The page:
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The ‘Pygmalion’ theory yields surprising effects

 

In Greek mythology, Pygmalion was a sculptor who carved a statue of a beautiful woman that was subsequently brought to life.

George Bernard Shaw’s 1912 stage production, “Pygmalion,” promoted the adage, “The greater the expectations placed upon us, the better we perform.” That popular play of Shaw’s underwent several adaptations; two popular American versions are the 1956 stage production and the 1964 musical (movie), both titled “My Fair Lady.”

In “My Fair Lady,” Liza Doolittle, gives her explanation of the Pygmalion effect: “You see, really and truly, the difference between a lady and a flower girl is not how she behaves, but how she’s treated. I shall always be a flower girl to Professor Higgins, because he always treats me as a flower girl, and always will; but I know I can be a lady to you (Col. Pickering) because you always treat me as a lady, and always will.”

In the 1968 study Harvard psychologist Robert Rosenthal designed, he showed that the way a person is treated can affect their behavior. The study, later dubbed the “Self-Fulfilling Prophecy,” demonstrated that the power of expectation can raise the IQ scores of schoolchildren.

Rosenthal first asked himself, “Do some children perform poorly in school because their teachers expect them to?” If so, he surmised, raising the teachers’ expectations should also raise the children’s performances.

To prove his theory he first experimented with rats. He gave each of 12 psychology students five rats of the same strain. Half of the students were told their rats had been bred for skill in running a maze. The other six students were told their rats, for genetic reasons, could be expected to be poor at running a maze.

From the onset, the rats which were believed by their handlers to have the higher potential did, in fact, perform better ... while the rats which were thought to be dull made poor progress and sometimes failed even to start the maze. Yet the only difference between the two sets lay in the attitudes of their trainers.

How did the allegedly superior rats catch on to the fact that more was expected of them? Rosenthal reported that “The students with the ‘bright’ rats gave their animals more attention and handled them more gently than did the students expecting poor performance.”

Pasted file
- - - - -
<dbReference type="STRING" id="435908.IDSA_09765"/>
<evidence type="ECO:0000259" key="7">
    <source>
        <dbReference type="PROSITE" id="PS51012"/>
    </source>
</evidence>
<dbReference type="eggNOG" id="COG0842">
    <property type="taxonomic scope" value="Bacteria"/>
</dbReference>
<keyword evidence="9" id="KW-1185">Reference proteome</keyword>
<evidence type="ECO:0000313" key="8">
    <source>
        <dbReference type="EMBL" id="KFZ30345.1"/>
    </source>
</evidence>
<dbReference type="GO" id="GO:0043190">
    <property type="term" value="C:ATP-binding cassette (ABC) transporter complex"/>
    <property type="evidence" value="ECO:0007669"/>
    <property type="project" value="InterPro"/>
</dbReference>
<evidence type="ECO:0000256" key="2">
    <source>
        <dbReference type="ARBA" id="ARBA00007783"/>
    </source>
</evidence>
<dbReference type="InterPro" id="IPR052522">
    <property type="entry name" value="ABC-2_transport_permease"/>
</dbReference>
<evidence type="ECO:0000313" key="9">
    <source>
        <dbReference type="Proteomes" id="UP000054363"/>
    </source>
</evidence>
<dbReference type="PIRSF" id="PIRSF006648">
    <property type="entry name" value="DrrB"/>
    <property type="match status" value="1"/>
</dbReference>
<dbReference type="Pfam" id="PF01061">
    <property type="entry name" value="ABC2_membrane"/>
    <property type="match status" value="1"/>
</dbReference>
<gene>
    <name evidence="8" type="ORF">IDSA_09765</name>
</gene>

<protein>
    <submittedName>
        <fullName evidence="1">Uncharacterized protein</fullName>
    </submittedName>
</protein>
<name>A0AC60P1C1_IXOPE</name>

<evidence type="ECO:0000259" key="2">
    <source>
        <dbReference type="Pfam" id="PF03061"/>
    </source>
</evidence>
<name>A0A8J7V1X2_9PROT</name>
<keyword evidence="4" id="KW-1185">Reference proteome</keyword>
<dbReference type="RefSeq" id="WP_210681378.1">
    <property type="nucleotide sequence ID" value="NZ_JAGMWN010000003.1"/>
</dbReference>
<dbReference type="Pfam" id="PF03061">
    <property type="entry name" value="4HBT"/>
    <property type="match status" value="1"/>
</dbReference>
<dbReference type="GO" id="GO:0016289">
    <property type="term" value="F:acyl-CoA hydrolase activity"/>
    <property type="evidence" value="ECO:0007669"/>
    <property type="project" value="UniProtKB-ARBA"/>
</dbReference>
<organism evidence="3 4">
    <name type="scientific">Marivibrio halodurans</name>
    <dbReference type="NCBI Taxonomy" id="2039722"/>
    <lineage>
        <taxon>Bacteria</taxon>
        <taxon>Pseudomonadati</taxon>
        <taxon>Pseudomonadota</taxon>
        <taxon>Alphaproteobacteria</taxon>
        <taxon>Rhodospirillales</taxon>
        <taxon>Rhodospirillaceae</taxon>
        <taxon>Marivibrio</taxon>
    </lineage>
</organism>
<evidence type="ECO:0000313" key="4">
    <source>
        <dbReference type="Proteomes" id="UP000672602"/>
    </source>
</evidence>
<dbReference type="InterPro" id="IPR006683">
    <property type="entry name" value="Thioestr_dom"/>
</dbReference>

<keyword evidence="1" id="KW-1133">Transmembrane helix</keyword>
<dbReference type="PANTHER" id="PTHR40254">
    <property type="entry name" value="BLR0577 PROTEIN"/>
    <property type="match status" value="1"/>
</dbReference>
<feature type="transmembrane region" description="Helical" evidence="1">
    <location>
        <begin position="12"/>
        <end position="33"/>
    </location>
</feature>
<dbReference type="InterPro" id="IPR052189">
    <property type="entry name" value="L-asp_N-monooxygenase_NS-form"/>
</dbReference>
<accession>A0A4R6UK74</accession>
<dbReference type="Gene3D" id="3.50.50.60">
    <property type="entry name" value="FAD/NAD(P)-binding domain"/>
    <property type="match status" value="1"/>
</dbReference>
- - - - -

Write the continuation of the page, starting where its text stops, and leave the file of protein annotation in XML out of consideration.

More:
Next Rosenthal took his theory to actual classrooms. Pupils -- kindergarten through fifth grade in a cooperating school -- were given a “new test of learning ability.” Then, the following September, after the tests had been “graded,” the teachers were casually given the names of five or six children in each new class who were designated as “spurters” possessing exceptional learning ability.

What the teachers didn’t know was that the names had been picked in advance of the tests on a completely random basis. The difference between the chosen few and the other children existed only in the minds of the teachers.

Those same tests -- when repeated at the end of that second school year -- revealed the “spurters” had actually soared far ahead of the other children, gaining 15 to 27 IQ points. Their teachers described them as happier than the other children, more curious, more affectionate, and having a better chance of being successful in later life.

The only change had been one of attitudes. Because the teachers had been led to expect more of certain students, those children came to expect more of themselves. That’s the same reason Liza Doolittle will always be a lady to Col. Pickering.

Ken and Nan Webster have collected inspiration for many years from many sources, and now inspire readers of “A Matter That Matters.” Contact them at kennanco@gmail.com or visit www.kennancompany.com.

 
 
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